UW Health Designated by State Health Services to Care for Confirmed Ebola Patients
A note from UW Health leadership:
We all look forward to a time when Ebola ceases to be a devastating epidemic in West Africa and a threat to our global community. We honor those who work toward that goal by volunteering in the African nations where care is most needed, suffering is most intense and containment is most important.
With increased screening and monitoring of travelers returning from Africa, the odds of needing to care for an Ebola patient in Wisconsin are extremely low. We know that patients with Ebola are not contagious until they show symptoms of the disease. And we've seen that with early and proper supportive care in our modern health care system, Ebola is a survivable disease.
Although Ebola is grabbing the spotlight, the annual outbreak of influenza poses much greater risk to our communities and we encourage the annual flu shot as an important preventive measure.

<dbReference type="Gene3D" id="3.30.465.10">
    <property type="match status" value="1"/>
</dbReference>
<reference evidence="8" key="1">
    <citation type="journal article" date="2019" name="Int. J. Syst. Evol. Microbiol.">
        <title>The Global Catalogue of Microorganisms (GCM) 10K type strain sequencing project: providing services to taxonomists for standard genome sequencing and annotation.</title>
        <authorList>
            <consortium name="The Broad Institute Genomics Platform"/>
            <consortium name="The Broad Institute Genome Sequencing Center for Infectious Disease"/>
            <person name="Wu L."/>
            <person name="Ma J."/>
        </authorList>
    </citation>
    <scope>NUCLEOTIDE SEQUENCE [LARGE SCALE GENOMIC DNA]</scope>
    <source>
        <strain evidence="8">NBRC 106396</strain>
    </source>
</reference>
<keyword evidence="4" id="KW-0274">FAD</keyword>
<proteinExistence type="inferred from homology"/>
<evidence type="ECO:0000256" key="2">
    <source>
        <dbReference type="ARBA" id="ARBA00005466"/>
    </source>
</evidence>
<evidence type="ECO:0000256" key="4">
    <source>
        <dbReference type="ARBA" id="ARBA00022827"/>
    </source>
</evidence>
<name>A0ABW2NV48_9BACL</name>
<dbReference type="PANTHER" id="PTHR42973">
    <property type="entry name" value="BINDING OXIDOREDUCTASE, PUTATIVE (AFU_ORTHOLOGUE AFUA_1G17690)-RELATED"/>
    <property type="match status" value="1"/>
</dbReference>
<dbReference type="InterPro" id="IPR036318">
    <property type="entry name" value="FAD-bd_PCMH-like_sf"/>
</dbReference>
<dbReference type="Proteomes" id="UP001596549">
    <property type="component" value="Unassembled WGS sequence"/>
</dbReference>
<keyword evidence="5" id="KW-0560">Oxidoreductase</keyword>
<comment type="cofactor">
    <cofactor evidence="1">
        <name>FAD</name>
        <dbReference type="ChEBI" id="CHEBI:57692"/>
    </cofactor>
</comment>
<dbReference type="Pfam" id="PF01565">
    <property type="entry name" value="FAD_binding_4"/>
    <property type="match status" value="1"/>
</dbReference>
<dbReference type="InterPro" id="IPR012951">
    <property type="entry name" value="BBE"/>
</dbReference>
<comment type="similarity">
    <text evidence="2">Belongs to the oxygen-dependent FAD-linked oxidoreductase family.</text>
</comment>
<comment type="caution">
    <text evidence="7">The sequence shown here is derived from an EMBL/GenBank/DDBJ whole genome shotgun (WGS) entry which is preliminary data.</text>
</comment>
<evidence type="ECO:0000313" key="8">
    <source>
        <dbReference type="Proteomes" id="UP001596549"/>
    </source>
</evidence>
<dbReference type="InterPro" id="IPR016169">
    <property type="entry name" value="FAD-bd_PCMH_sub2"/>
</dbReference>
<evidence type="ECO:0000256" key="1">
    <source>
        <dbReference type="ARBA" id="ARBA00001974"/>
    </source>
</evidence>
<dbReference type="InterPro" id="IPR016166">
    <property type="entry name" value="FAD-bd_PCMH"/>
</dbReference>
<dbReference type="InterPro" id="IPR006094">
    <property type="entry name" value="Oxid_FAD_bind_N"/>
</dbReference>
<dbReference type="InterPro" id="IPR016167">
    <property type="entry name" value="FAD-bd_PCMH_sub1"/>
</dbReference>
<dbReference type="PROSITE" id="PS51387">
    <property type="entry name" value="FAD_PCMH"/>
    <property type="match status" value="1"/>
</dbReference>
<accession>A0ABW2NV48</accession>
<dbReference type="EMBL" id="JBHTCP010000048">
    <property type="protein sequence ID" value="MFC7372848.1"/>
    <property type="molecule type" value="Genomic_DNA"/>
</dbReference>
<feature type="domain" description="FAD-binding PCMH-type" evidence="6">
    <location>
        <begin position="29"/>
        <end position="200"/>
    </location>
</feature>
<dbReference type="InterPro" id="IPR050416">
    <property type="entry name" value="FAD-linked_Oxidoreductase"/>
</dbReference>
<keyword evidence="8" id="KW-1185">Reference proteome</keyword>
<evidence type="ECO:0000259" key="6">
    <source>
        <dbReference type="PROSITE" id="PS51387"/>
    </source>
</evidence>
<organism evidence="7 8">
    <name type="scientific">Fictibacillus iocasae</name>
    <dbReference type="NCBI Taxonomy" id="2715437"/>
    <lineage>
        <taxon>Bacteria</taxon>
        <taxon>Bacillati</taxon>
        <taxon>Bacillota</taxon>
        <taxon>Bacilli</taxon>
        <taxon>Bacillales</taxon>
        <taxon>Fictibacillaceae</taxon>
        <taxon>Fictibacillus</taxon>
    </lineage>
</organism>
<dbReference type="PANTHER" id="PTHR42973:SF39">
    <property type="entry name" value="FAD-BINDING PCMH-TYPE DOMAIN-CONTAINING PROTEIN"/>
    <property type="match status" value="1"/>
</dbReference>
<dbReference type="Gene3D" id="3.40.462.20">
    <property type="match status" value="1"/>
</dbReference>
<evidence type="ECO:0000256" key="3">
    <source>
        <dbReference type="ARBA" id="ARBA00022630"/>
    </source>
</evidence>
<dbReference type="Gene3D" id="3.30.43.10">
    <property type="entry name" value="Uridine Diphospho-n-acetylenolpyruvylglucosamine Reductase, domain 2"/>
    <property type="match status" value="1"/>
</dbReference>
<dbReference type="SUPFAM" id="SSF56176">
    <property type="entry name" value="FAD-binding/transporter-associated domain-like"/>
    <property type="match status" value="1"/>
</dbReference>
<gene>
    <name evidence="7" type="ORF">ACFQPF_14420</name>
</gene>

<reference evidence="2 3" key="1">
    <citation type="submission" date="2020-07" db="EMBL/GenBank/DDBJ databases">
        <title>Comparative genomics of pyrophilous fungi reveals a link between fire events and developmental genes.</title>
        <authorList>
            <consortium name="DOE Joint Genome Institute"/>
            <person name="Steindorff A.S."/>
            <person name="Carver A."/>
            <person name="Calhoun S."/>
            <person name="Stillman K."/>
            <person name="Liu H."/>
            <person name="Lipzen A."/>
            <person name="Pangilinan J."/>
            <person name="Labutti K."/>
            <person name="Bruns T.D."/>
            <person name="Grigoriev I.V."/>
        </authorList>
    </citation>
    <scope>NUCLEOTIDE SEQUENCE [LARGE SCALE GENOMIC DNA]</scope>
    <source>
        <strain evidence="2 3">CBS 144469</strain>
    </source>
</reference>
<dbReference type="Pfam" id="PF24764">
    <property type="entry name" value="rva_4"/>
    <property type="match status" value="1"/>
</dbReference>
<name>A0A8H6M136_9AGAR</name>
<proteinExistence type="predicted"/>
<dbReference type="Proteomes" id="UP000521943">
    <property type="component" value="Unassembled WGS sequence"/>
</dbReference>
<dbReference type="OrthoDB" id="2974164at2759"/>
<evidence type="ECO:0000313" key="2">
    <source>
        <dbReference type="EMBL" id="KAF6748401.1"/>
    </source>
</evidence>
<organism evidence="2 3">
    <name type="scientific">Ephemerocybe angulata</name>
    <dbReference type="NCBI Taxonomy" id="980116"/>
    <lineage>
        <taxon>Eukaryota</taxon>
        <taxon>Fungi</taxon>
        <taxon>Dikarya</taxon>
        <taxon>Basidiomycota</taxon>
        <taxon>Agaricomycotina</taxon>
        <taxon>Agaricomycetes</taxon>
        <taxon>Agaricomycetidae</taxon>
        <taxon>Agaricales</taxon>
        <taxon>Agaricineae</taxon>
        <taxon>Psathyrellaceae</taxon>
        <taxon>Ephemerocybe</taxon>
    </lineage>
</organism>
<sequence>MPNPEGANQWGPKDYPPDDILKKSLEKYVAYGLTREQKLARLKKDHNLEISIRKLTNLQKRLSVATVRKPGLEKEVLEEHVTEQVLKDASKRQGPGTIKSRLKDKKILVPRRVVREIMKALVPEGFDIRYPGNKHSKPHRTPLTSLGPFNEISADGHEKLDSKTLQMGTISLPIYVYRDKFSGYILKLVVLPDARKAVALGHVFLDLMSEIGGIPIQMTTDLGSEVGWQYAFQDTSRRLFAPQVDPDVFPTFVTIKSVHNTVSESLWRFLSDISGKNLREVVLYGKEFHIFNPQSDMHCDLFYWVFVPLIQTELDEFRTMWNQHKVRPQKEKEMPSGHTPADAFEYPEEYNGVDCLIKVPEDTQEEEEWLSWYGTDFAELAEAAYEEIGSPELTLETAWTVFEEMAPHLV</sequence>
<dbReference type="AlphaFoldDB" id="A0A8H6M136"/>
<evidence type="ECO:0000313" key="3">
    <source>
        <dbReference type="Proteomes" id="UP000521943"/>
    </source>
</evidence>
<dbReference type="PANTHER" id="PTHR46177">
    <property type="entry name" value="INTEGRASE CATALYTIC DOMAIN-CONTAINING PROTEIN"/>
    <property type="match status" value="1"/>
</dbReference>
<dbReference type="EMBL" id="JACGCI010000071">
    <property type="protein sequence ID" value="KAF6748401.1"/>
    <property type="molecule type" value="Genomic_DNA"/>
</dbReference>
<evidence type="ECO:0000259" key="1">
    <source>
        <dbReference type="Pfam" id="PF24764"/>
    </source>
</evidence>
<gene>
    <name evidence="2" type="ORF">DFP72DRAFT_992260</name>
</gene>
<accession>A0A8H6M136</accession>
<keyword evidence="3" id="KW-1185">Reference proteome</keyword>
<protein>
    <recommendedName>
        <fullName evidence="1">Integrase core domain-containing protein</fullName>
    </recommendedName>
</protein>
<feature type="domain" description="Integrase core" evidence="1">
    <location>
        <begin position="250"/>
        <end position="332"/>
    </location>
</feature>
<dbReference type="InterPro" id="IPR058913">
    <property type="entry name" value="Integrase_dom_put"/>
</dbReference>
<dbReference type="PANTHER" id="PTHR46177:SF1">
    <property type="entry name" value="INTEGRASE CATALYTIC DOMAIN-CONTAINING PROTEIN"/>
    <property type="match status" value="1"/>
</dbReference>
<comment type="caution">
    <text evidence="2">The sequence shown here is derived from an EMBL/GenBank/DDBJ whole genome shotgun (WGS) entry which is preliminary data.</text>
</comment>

If we are called on to care for a patient with Ebola, the task requires compassion, meticulous planning and in-depth training for those who volunteer to serve. UW Health, along with other systems across the state, has been working for weeks to be ready for the challenge of caring for an Ebola patient. Our expert team has created a plan that includes a dedicated isolation unit and a core group of highly skilled and well-trained physicians, nurses and other caregivers. We acknowledge and thank members of the UW Health care team who have volunteered to care for Ebola victims should the need arise.
Because we're prepared, UW Health has accepted the call by the Wisconsin Department of Health Services to be one of the organizations that would care for an Ebola patient in Wisconsin. We're grateful for state and national support and for other Wisconsin health systems joining in the effort to protect the safety of Wisconsin patients, caregivers and communities.
Grounded in our mission - advancing health without compromise - our Ebola preparedness plan does not diminish our ability to safely care for the thousands of other patients we see every day or those who may need our care in the future.
We fervently hope for rapid containment and relief for Ebola-affected areas in Africa. But until the current outbreak ends, we will train and prepare daily to be ready if needed.
About Ebola and Preparedness Efforts
- Learn more from UW Health: Ebola Q&A with Infectious Disease Specialist Nasia Safdar
- Learn more about Ebola and preparedness efforts in Wisconsin: Wisconsin Department of Health Services (DHS)
- Learn more about the Ebola virus and the U.S. public health response: Centers for Disease Control and Prevention (CDC)
Date Published: 11/02/2014